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Publication numberUS5180253 A
Publication typeGrant
Application numberUS 07/744,325
Publication dateJan 19, 1993
Filing dateAug 13, 1991
Priority dateAug 24, 1990
Fee statusLapsed
Also published asDE59103334D1, EP0473539A1, EP0473539B1
Publication number07744325, 744325, US 5180253 A, US 5180253A, US-A-5180253, US5180253 A, US5180253A
InventorsErwin Siegfried, Peter Marti
Original AssigneeErwin Siegfried, Peter Marti
Export CitationBiBTeX, EndNote, RefMan
External Links: USPTO, USPTO Assignment, Espacenet
Arrangement of prestressing tendons in a pressure tunnel
US 5180253 A
Abstract
Each of the prestressing tendons (3, 4, 18) in a pressure tunnel is made up of a bundle of monostrands (21) held together. Each of the monostrands (21) of one of the prestressing tendons is distanced from adjacent monostrands by the introduction of spacing means (22, 22', 22", 22"') at more or less regular intervals along the length of the prestressing tendon. Distributed along the length of and over the circumference of the pressure tunnel are disposed prestressing tendon supports (9) directed essentially towards the center of the pressure tunnel. Several prestressing tendons (3, 4, 18) are attachable to each of the prestressing tendon supports (9) adjacent to or stacked on top of each other. In doing so, each prestressing tendon (3, 4, 18) is kept spaced from adjacent tendons. The prestressing tendon arrangement ensures that after concreting the pressure tunnel, each of the monostrands is completely embedded in concrete. Each monostrand may be individually prestressed with a relatively small jack without there being any risk of damaging the monostrand in question or adjacent monostrands as result of stressing. The arrangement allows a relatively large number of monostrands to be disposed in any one cross-section and complete corrossion protection is guaranteed for each of the monostrands.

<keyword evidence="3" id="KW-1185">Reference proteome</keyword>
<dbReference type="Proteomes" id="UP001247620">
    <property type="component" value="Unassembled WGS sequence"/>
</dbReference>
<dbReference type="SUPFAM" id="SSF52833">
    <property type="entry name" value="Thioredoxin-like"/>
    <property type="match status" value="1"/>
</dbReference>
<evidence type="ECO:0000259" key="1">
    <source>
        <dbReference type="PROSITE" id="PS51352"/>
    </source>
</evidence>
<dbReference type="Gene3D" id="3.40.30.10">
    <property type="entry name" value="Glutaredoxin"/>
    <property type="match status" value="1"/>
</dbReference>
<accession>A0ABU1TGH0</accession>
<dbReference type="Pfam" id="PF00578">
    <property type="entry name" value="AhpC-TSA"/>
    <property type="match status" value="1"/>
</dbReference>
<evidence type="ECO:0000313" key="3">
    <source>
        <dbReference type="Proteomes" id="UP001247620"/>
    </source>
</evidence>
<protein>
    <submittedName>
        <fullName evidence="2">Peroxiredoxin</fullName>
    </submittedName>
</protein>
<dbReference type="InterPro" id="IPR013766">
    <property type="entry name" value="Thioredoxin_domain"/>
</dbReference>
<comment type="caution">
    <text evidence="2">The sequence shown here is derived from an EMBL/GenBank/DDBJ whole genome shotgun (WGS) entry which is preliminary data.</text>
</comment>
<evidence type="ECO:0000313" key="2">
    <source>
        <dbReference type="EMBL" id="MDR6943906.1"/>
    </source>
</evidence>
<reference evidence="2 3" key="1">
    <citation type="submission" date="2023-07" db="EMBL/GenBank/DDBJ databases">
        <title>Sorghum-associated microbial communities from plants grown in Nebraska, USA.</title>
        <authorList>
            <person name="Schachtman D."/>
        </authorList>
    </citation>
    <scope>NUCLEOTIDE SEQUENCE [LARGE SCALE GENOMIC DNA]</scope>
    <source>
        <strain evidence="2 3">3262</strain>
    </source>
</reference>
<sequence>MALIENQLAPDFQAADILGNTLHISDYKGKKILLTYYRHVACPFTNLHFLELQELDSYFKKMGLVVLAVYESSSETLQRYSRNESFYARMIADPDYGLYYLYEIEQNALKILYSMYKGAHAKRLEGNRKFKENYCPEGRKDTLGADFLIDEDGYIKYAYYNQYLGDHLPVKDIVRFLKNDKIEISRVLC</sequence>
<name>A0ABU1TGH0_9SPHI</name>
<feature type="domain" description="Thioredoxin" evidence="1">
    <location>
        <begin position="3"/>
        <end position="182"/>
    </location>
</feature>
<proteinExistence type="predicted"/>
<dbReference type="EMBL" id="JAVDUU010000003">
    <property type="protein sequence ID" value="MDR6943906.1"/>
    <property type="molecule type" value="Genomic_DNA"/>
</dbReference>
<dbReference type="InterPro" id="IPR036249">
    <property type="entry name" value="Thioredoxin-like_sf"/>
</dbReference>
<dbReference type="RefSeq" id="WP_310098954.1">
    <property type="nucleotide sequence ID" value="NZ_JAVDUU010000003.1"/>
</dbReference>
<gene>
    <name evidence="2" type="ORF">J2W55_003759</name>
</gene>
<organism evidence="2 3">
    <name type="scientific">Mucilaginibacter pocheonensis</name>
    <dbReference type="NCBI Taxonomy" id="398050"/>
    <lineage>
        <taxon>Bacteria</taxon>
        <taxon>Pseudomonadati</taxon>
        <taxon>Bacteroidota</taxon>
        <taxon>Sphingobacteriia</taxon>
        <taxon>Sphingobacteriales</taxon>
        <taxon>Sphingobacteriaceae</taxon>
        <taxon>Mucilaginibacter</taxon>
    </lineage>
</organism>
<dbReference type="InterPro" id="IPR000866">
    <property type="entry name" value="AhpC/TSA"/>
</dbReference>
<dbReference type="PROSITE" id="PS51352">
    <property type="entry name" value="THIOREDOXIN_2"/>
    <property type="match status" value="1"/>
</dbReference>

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Claims(10)
We claim:
1. An arrangement of prestressing tendons in a pressure tunnel having a prestressed concrete lining, wherein each of the prestressing tendons comprises a bundle of monostrands, said bundle being held together at approximately regular intervals, and each of the prestressing tendons running essentially parallel to each other and along the circumference of the pressure tunnel opening which is above the earth's surface and being fixed to fixing devices along the prestressing tendon and anchored in the earth, wherein there are means along each of the prestressing tendons for keeping each monostrand of the corresponding bundle at a first distance from the adjacent monostrands, wherein the fixing devices are prestressing tendon supports directed essentially towards the longitudinal axis of the pressure tunnel, disposed along the circumference and along the longitudinal axis of the pressure tunnel, and wherein several of the prestressing tendons are fixed to each of the prestressing tendon supports, there being a second distance between the individual prestressing tendons in both the direction of the longitudinal axis of the pressure tunnel as well as in prestressing tendons adjacent to each other in the radial direction, and wherein the second distance at which the individual prestressing tendons are distanced from one another, is greater than the first distance at which the individual monostrands are distanced from each other within a prestressing tendon.